SAN FRANCISCO U.S. District Court Judge Maxine Chesney has denied a motion by Synopsys Inc. seeking to enjoin the U.S. Patent and Trademark Office from reexamining two patents held by rival Magma Design Automation Inc. The two patents are at the core of the ongoing high-profile patent litigation here between the two companies.
Synopsys filed a motion Sept. 1 asking the court to block the reexamination of the patents by the PTO after a third partysince revealed to be Mentor Graphics Corp. filed a request for reexamination. The court issued an order barring Magma from seeking reexamination of these patents last year.
The PTO has yet to determine whether it will reexamine the patents, which concern the fixed timing methodology at the heart of the litigation. Under PTO rules, the agency has until mid-October to conduct a review to determine if reexamination is warranted.
In denying the Synopsys motion Friday (Sept. 29), the court said that since the PTO has not determined if it will reexamine the patents, Synopsys cannot prove hardship as a result of the request. "Unless and until the PTO issues an order for reexamination of one or both of the patents, Synopsys will not suffer any injury as a result of its inability to participate in the reexamination process," the court order states.
"The court specially said Synopsys can renew its application should the PTO decide to proceed with the reexamination," said Yvette Huygen, a spokesperson for Synopsys. "If the PTO does decide to do that, Synopsys will renew its application."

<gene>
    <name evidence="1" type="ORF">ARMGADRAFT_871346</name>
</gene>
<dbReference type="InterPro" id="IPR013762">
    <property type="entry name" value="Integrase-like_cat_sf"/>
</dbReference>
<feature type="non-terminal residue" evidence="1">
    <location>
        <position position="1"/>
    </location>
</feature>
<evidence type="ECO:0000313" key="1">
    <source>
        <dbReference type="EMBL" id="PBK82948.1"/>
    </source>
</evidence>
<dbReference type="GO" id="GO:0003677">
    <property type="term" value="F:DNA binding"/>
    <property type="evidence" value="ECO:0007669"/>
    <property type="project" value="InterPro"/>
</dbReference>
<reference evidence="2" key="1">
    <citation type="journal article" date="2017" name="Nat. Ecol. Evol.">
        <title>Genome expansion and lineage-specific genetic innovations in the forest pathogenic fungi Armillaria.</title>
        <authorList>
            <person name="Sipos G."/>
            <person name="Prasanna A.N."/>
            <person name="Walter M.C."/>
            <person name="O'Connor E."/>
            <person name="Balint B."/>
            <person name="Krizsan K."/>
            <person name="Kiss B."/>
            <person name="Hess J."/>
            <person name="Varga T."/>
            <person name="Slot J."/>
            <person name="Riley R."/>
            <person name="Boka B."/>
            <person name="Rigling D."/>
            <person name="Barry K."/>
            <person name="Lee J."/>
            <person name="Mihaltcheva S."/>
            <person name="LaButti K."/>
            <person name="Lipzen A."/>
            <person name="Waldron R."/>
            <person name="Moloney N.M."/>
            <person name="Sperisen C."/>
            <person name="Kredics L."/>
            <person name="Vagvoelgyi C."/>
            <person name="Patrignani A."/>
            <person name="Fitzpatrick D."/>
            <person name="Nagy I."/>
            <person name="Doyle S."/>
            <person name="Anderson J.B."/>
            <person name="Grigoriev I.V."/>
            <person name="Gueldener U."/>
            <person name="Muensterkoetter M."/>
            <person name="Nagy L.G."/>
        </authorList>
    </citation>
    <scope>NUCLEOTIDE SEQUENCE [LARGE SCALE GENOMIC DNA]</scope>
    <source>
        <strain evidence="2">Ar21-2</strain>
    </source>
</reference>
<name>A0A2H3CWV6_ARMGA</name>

Last month, the PTO rejected all 15 claims of the third and final patent involved in the litigation, which is held by Synopsys.
Magma contends that if all the patents involved are ultimately invalidated by the PTO, the case would essentially be over.
"We're pleased the court reached this decision, and we consider it to be the correct one," said David Stanley, Magma's vice president of corporate affairs. "We believe it is important to the industry and to the public that the patent office remains free to evaluate the validity of these patents."
Last week, Synopsys filed a motion requesting the reopening of limited discovery in the litigation, which is currently in recess following the conclusion of the first phase of the trial in April. In that motion, Synopsys asked Chesney to reopen the trial to limited discovery so that it may examine the circumstance surrounding the request by Mentor. The motion argues that Magma may have played a role in the filing of Mentor's request, noting similarities between the Mentor request and documents Magma submitted to the court last year.
Synopsys (Mountain View, Calif.) and Magma (Santa Clara, Calif.) have been involved in a contentious patent dispute since September 2004, when Synopsys sued Magma for patent infringement, claiming that Magma's former chief scientist used timing closure methodology originally developed while employed by Synopsys in Magma's Blast Fusion IC physical design suite.
At an April trial here to contest ownership of the technology behind all three relevant patents, Synopsys claimed to be the sole owner of the patents while Magma asserted the patents are jointly owned by Synopsys and IBM. Magma has maintained that it is entitled to the technology through a cross-licensing agreement that it has with IBM.